Minister McCallum’s Repeal

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On the 25th of February 2016, Canadian Minister of Immigration, Refugees and Citizenship John McCallum introduced an alteration to the citizenship Act. This legislative amendment is set out to provide greater flexibility for potential applicants trying to meet the requirements for citizenship and it is also said to produce faster results.

According to McCallum: “The Government is keeping its commitment to repeal certain provisions of the Citizenship Act, including those that led to different treatment for dual citizens. Canadian citizens are equal under the law. Whether they were born in Canada or were naturalized in Canada or hold a dual citizenship.”

One of the changes included that the Bill: An Act to Amend the Citizenship Act, would annul provisions that permit citizenship be denied from dual citizens who participate in specific acts against the national interest – All Canadians who carry out wrongdoing ought to be confronted for their crimes through the Canadian justice system.

The ability to revoke citizenship obtained by false representation, fraud or by knowingly concealing material circumstances will remain in place. The Minister would continue to exercise authority to revoke citizenship in basic fraud cases, such as identity and residence fraud which make up the majority of cases and the Federal Court would continue to have authority to revoke citizenship in cases where the fraud is in relation to concealing serious inadmissibilities concerning security, human or international rights violations, war crimes, and organized criminality.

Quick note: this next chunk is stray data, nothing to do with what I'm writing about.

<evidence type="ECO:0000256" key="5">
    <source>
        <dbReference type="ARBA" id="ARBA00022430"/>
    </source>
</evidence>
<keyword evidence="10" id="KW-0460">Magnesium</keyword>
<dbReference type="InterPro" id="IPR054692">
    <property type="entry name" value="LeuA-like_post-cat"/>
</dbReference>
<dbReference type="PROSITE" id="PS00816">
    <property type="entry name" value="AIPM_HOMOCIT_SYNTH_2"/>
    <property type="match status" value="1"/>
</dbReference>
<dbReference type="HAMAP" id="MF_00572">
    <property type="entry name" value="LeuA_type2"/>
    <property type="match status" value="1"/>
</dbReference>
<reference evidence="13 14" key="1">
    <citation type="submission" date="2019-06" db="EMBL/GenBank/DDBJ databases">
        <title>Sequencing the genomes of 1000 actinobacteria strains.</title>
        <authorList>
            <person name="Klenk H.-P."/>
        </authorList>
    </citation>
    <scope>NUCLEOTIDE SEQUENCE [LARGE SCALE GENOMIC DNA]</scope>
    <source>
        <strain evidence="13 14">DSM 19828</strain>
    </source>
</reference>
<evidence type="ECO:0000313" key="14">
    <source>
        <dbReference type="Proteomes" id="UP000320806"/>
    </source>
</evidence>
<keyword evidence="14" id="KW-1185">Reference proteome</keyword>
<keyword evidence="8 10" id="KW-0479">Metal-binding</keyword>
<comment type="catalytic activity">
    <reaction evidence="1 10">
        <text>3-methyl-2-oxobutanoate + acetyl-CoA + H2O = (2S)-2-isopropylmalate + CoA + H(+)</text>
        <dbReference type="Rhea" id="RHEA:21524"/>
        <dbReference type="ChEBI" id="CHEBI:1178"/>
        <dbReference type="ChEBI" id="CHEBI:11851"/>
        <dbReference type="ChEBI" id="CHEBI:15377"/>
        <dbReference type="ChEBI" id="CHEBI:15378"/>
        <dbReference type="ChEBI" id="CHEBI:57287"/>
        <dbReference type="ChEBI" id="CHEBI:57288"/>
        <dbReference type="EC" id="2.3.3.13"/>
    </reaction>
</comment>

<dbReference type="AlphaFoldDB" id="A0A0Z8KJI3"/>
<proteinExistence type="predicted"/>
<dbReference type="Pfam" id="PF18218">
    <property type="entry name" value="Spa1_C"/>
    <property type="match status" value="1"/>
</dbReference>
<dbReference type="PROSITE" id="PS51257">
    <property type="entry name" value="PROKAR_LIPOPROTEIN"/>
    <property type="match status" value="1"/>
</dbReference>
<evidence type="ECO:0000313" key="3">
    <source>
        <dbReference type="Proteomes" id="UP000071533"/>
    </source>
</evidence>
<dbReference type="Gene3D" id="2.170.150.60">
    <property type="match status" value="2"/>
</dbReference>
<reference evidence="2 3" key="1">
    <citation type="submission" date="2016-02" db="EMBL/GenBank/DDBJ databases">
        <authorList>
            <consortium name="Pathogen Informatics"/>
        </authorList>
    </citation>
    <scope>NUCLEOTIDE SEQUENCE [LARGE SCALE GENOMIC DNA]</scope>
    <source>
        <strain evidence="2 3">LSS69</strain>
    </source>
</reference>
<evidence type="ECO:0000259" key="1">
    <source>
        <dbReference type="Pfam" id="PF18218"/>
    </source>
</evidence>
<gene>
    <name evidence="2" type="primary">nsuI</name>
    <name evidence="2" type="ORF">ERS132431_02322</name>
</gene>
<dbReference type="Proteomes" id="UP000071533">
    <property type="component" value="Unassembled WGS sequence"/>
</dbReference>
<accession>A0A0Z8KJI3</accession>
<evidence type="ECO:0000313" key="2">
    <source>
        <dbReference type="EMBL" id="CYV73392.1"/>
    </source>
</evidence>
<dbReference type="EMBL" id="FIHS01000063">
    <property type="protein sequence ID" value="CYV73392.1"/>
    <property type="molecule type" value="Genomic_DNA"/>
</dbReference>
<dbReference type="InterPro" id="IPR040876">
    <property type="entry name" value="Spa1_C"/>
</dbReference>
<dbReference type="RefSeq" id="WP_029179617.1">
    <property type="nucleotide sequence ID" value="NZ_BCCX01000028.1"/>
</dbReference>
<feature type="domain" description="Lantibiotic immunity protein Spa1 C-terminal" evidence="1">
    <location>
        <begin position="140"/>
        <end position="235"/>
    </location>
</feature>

The Bill also proposed to minimize the amount of time permanent residents have to be in Canada in order to qualify for citizenship by a full year. This means that the immigrant is required to spend three years (1095 days) within the five years before applying for citizenship where currently it stands for four years (1,460 days) within the six years immediately before applying for citizenship.
In this way, the bill recognizes that immigrants frequently build a connection to Canada before getting to be permanent residents, so the proposed enactment would credit candidates for the time spent in Canada as temporary residents or protected persons.

In addition to this, the age range to meet French or English language requirement and pass a knowledge test to fit the bill for citizenship, would change from 14-64 to change to 18-54. These changes in turn, support the Canadian government’s goal of overcoming barriers for immigrants to build successful lives in Canada.

Read more here.
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